Definition: lacking luster(shine; gloss); dull
Definition: lacking luster(shine; gloss); dull
Sentences Containing 'lackluster'
"After some visually pleasing but generally lackluster videos, she has finally come out with something to write home about.
"Bayern's" lackluster performance in the cup match was heavily criticised in the newspapers the following day, especially in the face of coach Gyula Lóránt having demanded 20 goals to be scored against the amateurs.
A 1990 issue of "Comics Scene magazine" reported that a theatrical feature film based on the series was planned for a 1991 release, however the film never saw the light of day, possibly due to the lackluster performance of "".
A lackluster crowd of only 18,500 attended the second edition of "The Winston", with only twenty-three cars racing in the two races combined.
After the lackluster reception of the episode, many critics erroneously predicted that "Hot Girl" would also serve as the "de facto" series finale.
As a result of the lackluster ratings for encores of the summer drama "Hidden Palms", repeats of "Reba" returned to the CW's schedule in June 2007 after being absent for three months, and they immediately became the most-watched program of the night.
Brown wrote that all the performances "felt a little lackluster ... though none stood out as being particularly awful", while Hankinson maintained that the "songs were universally great".
Critical. Media response to "Whammy!" was mixed, but generally positive; most critics agreed that while the album was generally weaker in songwriting structure than The B-52's' first two albums "The B-52's" and "Wild Planet", it was an overall improvement over their previous album "Mesopotamia", which received poor reviews from critics, being described as a "botched collaboration", and "lackluster".
Criticisms included mediocre graphics, poorly translated dialog, linear gameplay and a lackluster game opening.
Despite a lackluster day, the Titans and Young would come away with the victory 20–13.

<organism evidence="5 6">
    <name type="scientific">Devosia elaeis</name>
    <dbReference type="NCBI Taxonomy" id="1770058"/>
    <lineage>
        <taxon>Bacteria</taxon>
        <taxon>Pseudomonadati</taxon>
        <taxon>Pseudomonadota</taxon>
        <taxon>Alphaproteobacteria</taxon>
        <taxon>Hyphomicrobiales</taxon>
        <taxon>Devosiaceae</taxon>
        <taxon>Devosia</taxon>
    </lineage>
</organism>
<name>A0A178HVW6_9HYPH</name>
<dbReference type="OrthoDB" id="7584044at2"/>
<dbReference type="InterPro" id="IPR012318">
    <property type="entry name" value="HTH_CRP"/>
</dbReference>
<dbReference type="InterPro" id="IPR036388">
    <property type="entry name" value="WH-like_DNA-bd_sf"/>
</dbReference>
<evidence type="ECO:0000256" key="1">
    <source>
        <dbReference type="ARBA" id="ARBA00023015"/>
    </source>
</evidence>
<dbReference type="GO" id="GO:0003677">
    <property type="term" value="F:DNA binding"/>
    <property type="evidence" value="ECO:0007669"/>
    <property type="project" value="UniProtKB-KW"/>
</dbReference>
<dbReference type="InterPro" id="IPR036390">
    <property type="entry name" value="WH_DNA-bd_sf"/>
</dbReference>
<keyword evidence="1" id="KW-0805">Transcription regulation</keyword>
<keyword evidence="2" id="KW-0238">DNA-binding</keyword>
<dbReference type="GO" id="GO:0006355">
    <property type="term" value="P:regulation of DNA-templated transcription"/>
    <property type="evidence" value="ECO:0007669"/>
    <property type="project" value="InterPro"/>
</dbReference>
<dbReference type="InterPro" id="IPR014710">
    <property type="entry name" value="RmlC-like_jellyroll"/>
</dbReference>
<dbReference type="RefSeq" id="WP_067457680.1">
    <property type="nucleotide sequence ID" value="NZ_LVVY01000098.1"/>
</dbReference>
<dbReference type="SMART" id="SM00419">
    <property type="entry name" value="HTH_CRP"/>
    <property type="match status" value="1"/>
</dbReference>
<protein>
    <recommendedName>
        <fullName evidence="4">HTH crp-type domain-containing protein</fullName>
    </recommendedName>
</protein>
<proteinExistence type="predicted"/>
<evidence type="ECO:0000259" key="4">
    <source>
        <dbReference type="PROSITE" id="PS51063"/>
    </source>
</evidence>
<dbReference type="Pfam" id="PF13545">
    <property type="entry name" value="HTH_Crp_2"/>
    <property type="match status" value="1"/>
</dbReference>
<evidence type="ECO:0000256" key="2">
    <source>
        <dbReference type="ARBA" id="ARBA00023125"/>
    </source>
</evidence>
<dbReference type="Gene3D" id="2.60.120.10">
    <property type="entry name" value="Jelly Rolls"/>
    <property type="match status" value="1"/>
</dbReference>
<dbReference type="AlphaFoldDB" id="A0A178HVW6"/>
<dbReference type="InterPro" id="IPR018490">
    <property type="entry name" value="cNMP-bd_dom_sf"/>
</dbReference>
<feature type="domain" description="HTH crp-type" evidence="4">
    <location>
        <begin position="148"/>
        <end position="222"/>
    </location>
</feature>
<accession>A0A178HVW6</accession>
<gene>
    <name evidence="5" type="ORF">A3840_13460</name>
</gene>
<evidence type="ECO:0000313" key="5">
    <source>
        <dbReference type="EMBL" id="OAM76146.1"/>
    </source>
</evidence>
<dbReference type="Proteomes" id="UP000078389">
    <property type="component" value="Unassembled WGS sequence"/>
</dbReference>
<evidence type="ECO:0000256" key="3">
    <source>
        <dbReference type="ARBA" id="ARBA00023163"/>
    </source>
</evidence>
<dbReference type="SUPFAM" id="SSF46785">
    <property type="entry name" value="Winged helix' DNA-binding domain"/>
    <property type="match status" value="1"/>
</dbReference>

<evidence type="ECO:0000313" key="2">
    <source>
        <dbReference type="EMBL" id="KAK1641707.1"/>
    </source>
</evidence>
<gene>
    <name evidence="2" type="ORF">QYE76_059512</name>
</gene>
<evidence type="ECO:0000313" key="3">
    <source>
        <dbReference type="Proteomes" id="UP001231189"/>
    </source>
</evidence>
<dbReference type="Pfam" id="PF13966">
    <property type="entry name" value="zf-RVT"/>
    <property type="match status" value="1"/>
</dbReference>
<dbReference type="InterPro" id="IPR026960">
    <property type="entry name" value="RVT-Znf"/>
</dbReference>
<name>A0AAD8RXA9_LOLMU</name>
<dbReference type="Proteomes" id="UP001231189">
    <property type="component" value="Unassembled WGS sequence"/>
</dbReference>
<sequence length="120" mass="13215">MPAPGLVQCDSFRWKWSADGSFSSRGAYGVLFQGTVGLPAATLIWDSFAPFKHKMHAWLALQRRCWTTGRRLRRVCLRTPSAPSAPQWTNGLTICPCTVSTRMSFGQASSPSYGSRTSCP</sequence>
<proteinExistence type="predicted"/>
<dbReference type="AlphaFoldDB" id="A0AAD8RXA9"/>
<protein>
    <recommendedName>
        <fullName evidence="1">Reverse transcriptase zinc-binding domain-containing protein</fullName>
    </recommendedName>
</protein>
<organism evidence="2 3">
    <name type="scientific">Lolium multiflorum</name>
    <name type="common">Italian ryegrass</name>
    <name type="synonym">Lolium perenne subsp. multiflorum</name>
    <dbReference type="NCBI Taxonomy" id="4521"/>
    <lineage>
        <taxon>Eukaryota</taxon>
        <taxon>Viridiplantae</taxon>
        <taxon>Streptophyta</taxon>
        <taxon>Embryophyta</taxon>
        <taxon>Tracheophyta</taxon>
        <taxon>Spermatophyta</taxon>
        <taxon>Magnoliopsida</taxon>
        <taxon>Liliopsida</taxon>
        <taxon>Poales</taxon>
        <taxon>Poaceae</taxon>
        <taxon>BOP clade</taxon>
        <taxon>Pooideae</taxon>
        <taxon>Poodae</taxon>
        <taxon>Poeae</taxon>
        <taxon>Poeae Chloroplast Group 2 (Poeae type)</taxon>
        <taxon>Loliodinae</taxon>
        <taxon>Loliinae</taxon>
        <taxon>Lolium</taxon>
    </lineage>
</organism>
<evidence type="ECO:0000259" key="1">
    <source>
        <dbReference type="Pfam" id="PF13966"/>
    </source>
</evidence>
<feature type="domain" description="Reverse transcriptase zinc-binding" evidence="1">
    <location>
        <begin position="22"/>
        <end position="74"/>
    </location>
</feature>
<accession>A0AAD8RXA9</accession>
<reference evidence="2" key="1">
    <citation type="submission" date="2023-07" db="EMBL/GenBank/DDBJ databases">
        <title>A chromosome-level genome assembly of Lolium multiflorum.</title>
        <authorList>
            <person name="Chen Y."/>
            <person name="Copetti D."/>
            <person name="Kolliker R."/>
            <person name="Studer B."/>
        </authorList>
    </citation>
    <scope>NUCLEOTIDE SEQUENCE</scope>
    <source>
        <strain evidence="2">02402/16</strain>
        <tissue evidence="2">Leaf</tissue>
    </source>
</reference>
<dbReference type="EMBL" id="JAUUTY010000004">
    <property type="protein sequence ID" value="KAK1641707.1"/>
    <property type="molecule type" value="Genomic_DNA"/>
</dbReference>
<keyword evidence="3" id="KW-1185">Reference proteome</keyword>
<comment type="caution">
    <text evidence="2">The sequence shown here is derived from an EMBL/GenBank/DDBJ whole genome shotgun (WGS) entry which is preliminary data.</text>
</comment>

Despite relatively lackluster performance (Jane's describes it as having "an indifferent charge to weight ratio", "unsophisticated aerodynamic shape", "erratic fragmentation") compared to more modern high explosive rounds, it continues to be used by many countries, in particular in training exercises because of its low cost, high availability and smaller danger area than more modern designs.
Even though the second season wasn't as successful, with the show being canceled early amid lawsuits, internal fights and lackluster ratings against a successful second season of "Casi Ángeles", the second season soundtrack was still the best-selling album in Argentina in 2009 and the live DVD was also the best-selling DVD of that year.
Fiorina proposed the acquisition of the technology services arm of PricewaterhouseCoopers for almost $14 billion but withdrew the bid after a lackluster reception from Wall Street.
He defeated Nampon PKMuaythai via unanimous decision in the lackluster main event of "Lion Fight 11" in Las Vegas on September 20, 2013.
In May 1992 Soda embarked on a tour of Spain with shows in Madrid, Oviedo, Sevilla, Valencia, and Barcelona.The lackluster results of the Spanish tour, compared to the fervor they were accustomed to in Latin America, left a sour taste in their mouths.